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In this sentence, why need to use "towards" and not "toward"? As "responsibilities" is a plural noun already.

A girl with big dreams but with even bigger responsibilities towards her family.

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The choice between toward and towards is generally a matter of style and region. Toward is more common in US English, while towards is more common in UK English.

From Merriam-Webster:

toward preposition
to·​ward | \ ˈtō-ərd, ˈtȯ(-ə)rd\
variants: or towards \ ˈtō-​ərd(z), ˈtȯ(-​ə)rd(z), tə-​ˈwȯrd(z), ˈtwȯrd(z) \

Note that use of variants. That means that the variant is accepted, but it's not as common. This is also stated explicitly under its adjective definition:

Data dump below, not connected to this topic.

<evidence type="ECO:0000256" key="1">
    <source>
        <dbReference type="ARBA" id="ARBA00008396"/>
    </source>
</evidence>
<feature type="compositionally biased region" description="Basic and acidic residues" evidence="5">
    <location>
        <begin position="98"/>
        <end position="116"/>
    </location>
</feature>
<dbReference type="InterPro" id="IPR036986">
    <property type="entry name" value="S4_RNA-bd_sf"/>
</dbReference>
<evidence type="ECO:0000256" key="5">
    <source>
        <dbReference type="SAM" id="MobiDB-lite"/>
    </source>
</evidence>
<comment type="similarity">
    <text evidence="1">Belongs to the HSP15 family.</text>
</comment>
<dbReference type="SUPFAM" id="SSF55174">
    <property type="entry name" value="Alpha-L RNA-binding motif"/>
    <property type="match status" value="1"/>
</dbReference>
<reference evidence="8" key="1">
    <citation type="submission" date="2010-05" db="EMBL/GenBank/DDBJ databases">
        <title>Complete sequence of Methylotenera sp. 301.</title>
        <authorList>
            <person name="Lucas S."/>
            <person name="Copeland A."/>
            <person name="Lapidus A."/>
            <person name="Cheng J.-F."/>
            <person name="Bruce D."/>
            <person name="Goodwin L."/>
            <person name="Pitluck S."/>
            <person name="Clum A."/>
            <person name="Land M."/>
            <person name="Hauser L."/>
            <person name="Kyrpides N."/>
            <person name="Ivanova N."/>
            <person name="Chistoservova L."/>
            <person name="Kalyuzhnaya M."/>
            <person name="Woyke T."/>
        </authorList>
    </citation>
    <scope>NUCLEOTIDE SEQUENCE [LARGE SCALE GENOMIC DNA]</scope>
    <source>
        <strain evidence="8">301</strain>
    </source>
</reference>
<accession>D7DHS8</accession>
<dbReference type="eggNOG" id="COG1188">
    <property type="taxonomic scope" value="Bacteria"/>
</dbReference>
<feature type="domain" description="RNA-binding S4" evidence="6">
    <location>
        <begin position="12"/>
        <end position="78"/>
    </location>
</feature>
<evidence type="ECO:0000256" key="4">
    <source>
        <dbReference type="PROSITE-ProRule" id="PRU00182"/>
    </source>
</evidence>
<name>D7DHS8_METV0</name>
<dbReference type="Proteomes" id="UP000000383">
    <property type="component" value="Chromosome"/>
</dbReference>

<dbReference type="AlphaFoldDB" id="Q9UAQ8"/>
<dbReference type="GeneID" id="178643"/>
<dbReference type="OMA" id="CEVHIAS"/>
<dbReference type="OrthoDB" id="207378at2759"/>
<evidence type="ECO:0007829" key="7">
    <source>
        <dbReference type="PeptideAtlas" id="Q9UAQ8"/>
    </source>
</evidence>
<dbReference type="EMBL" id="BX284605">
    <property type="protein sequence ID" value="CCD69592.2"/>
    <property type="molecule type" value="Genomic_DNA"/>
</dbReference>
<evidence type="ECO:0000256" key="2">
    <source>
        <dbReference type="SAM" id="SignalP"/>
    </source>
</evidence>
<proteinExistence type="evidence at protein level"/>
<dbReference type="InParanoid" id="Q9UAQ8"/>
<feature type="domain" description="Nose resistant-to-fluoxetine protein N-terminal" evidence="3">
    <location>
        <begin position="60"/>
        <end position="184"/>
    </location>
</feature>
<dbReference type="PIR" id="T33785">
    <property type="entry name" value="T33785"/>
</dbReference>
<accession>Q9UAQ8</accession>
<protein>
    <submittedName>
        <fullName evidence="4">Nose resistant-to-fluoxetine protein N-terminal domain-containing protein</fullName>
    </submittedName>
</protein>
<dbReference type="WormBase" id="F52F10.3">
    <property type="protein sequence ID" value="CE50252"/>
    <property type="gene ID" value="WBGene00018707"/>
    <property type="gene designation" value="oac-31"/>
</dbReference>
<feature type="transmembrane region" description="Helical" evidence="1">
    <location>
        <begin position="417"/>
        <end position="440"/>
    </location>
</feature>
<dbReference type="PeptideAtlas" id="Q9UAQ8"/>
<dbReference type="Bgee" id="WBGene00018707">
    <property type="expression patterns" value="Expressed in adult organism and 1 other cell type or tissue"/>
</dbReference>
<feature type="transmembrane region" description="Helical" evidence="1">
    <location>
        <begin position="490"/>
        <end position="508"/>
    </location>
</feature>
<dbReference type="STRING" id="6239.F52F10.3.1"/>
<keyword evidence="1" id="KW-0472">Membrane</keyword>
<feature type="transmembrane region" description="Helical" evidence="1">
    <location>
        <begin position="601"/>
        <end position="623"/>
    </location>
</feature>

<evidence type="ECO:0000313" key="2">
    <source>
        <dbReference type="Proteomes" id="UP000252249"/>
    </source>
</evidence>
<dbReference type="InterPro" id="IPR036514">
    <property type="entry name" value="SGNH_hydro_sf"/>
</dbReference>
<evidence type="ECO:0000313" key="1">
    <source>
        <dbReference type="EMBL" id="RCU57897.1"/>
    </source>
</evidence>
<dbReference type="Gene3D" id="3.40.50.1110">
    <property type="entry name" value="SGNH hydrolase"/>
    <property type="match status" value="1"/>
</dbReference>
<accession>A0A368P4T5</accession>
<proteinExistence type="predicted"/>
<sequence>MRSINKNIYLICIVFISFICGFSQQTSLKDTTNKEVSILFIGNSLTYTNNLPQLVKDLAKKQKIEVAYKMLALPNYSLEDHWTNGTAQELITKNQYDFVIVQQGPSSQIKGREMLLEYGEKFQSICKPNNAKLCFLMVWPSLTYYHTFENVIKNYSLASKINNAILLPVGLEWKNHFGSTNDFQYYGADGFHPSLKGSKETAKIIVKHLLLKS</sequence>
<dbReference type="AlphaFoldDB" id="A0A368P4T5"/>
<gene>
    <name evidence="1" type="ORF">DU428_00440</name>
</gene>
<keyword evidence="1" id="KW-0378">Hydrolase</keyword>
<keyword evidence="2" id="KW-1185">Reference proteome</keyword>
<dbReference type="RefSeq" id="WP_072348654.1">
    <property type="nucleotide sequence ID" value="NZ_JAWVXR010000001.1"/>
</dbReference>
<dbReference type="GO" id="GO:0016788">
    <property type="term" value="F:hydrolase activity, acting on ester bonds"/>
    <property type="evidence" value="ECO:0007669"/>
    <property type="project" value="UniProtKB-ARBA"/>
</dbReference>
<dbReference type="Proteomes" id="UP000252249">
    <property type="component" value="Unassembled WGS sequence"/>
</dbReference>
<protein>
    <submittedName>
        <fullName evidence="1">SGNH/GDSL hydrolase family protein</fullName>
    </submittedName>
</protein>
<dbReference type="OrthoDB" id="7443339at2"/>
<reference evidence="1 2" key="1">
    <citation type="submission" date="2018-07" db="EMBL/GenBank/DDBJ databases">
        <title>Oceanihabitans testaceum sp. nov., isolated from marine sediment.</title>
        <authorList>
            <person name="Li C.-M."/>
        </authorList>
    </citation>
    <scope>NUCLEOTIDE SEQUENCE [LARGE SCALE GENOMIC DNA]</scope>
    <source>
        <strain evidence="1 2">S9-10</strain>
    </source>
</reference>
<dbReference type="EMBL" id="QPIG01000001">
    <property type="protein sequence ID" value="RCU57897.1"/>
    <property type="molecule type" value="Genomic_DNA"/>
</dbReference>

1 or less commonly towards


Meanwhile, the definition of towards used by Lexico (Oxford) shows:

towards
(North American toward)

And under its definition of toward:

variant of towards


So while there is no absolute rule about this (it still comes down to style), it's generally more common to use toward in the US and towards in the UK.

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Most dictionary examples will tell you that you should follow the word with either "to" or "for", depending on the direction of the responsibility.

For example:

  • An employer has a responsibility for his employees.
  • An employee has a responsibility to his employer.

"Responsibility towards...." is used a whole lot less. This ngram shows that it is barely used in comparison to the examples above.

Examples using "towards" tend to be moral responsibilities towards concepts, such as a responsibility towards society, or a responsibility towards the environment. I would say that you should only really use this expression when referring to similar concepts - where we are not under strict compulsion to carry out a responsibility, but where our thoughts and actions should perhaps be oriented to that cause.

  • I like this answer, but I think you should add something about "responsibility toward" vs. "responsibility towards" – J.R. Jul 11 at 11:50

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